[Ayhan Kose] So, inflation is a problem almost everywhere. When you look at the global economy, when you look at the advanced economies, last year we saw the highest rate of inflation since 2008. For emerging market, developing economies, we saw the highest rate of inflation since 2011. Of course, emerging market and developing economies central banks are trying to contain these inflationary pressures. 1/3 of these central banks already raised interest rates. On the one hand, growth is slowing. On the other hand, inflationary pressures are there, debts and deficits are quite sizeable. And monetary authorities need to get ahead of inflation so they have to increase interest rates. Fiscal authorities need to basically think about how they are going to reduce the debt and deficit at the same time. This will require a concerted effort to withdraw the policy in a calibrated fashion, thinking through how they can basically expand the revenue base, how they can have more efficient spending for public investment projects. And of course, ultimately, implementing the type of reforms necessary to improve overall productivity of the economy.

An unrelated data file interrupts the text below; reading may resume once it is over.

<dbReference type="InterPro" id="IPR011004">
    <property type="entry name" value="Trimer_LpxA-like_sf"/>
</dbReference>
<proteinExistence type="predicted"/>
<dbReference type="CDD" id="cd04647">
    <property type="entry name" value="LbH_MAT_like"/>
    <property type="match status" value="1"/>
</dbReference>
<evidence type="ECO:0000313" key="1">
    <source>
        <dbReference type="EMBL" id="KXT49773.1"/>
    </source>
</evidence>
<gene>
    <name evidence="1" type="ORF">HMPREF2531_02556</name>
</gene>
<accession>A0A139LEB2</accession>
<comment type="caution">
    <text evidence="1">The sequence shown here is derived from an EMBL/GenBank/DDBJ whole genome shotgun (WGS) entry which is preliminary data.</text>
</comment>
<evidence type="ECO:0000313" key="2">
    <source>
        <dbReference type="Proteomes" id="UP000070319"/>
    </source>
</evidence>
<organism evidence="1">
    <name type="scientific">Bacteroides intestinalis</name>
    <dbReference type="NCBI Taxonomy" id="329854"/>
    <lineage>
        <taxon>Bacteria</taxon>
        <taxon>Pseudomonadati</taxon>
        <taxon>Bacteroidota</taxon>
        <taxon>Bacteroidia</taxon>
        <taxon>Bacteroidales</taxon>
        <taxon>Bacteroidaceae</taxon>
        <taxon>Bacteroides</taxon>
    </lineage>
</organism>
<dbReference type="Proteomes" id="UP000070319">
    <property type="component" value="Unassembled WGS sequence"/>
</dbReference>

08:40 - [Paul Blake] Your report also highlights the record levels of debt that many countries, developing countries especially, are holding. How will that affect their ability to respond to any slowdowns or to the slow down that you're forecasting?